Most people seem to glaze over when they are confronted with talk about the environment. Whether it is because they don’t care or have no idea where to even start to help, is unclear. Because of popular media, humanity has become massive fans of ‘the big gesture’: think flash mobs, skywriting, avocado marriage proposals (yes that is a thing, and we are sorry you now know about it). Maybe that’s why when the environment is talked about, people don’t want to engage; they think they have to change their whole lives (a big gesture) to make an impact on the environment, when in fact that couldn’t be further from the truth.
The World Wide Fund for Nature’s Earth Hour started out as a way to garner awareness of the damage we are doing to the environment. The first one was a symbolic lights out for an hour in Sydney in 2006, but it slowly became a worldwide movement now practiced in more than 187 countries. While turning off your electricity for an hour does save energy (and Eskom needs all the help it can get), participating in Earth Hour is figuratively making a pledge to try and live a more sustainable life. Key areas the WWF is targeting are biodiversity, renewable energy, and deforestation, all very worthy causes.
How do you participate? It’s simple: no electricity from 8:30-9:30 on the 24th of March 2018. It’s the perfect excuse to have a candlelit braai in the backyard, and do your bit for the environment. If socialising is not for you, you could read a book by candlelight (very Jane Austen). It’s only an hour – a small gesture but a big pledge.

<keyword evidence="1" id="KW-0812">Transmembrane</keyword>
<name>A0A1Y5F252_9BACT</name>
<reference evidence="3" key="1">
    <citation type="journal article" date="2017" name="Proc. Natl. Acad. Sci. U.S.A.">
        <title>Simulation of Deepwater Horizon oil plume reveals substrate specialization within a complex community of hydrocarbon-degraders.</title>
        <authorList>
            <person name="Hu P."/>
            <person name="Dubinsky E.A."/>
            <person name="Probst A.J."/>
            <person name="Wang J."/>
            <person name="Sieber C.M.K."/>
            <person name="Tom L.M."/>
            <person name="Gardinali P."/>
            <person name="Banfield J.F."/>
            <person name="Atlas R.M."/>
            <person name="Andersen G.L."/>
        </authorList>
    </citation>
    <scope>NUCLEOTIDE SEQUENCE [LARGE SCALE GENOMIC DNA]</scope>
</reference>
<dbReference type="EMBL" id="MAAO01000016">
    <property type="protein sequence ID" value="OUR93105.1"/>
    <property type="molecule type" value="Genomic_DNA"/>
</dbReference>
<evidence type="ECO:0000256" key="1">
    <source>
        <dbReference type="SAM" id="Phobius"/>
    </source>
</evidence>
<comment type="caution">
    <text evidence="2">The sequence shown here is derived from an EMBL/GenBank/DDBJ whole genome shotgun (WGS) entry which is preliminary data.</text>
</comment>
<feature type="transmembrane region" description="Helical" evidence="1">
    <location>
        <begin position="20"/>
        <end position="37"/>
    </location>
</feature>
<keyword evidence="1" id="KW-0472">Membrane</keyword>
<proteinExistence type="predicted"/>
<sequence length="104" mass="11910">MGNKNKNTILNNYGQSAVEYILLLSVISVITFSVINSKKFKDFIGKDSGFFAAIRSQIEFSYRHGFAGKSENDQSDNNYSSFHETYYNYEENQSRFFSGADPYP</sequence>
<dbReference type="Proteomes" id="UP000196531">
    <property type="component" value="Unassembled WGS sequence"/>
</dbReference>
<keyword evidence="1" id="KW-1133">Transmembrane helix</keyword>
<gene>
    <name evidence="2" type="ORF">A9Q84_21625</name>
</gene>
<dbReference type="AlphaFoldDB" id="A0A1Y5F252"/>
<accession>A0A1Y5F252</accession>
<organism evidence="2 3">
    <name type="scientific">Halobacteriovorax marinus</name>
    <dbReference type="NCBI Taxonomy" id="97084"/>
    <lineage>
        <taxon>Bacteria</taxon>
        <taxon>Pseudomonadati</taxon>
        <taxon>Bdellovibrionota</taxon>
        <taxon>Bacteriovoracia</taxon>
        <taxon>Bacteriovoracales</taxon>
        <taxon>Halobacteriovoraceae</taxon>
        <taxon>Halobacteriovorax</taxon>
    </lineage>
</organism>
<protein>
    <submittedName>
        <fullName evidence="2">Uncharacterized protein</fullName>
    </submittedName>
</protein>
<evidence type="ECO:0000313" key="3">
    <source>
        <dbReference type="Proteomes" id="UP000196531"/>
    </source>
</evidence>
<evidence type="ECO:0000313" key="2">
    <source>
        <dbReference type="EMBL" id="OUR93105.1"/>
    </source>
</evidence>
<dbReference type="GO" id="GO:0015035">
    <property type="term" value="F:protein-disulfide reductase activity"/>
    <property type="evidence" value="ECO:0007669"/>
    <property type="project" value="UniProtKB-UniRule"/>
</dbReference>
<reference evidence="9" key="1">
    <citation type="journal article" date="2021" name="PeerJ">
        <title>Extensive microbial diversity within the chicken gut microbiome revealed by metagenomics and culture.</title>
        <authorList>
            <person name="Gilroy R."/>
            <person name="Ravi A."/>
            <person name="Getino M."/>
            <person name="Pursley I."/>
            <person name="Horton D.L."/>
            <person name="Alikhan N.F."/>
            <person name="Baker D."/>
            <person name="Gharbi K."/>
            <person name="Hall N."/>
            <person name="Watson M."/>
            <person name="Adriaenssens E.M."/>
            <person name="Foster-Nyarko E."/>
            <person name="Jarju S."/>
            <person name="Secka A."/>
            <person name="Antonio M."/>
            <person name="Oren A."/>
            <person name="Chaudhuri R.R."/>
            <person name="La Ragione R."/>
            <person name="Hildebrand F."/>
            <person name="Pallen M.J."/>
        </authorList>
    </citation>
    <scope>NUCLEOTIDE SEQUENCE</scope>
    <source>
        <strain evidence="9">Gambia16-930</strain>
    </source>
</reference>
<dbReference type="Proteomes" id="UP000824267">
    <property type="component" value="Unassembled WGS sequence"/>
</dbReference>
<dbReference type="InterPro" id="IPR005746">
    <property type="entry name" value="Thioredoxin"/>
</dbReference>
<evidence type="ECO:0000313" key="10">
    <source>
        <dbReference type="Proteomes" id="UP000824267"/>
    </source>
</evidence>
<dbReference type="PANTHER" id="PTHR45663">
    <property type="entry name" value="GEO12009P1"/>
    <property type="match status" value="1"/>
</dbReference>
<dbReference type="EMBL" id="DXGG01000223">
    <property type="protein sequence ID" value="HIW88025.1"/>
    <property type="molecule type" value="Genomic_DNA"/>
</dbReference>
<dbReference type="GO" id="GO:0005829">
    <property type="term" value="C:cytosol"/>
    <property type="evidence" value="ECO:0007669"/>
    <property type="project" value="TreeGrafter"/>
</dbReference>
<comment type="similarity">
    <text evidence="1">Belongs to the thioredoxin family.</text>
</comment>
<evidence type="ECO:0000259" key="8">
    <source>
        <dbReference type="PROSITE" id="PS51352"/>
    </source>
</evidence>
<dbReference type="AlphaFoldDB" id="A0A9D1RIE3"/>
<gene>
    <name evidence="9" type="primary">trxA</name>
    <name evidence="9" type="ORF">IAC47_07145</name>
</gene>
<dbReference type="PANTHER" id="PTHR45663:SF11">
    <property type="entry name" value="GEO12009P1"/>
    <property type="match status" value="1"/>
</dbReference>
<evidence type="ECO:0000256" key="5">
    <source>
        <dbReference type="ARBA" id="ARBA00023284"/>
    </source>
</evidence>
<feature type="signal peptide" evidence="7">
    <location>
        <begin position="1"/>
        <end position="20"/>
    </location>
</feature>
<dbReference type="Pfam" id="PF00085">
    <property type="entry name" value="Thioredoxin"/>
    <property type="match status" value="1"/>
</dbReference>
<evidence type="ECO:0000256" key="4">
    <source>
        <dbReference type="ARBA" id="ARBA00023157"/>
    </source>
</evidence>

You can easily build the sustainability Earth Hour represents into your everyday life. Just think about making sure lights aren’t burning in rooms with no one in them or not leaving a tap running while you brush your teeth. Contrary to what you may think, you’re probably already doing small things that you’re not even aware of: most people take their own shopping bags to the supermarket. That’s a step. Refusing straws and single-use plastics are others (plastic is like Voldemort…it takes a lot to get rid of it). If you want to take a bigger step, you could go solar as much as possible: lanterns for the garden, or panels for the geyser. Renewable energy is the future.
But for now, just remember that all the small gestures add up. It starts with an hour, and every hour added up becomes a day, and every day added up becomes a month. That’s how this works. Start with a small gesture, and think about all the small gestures you already do without thinking. Maybe it’s time to add them all up and see where that gets us.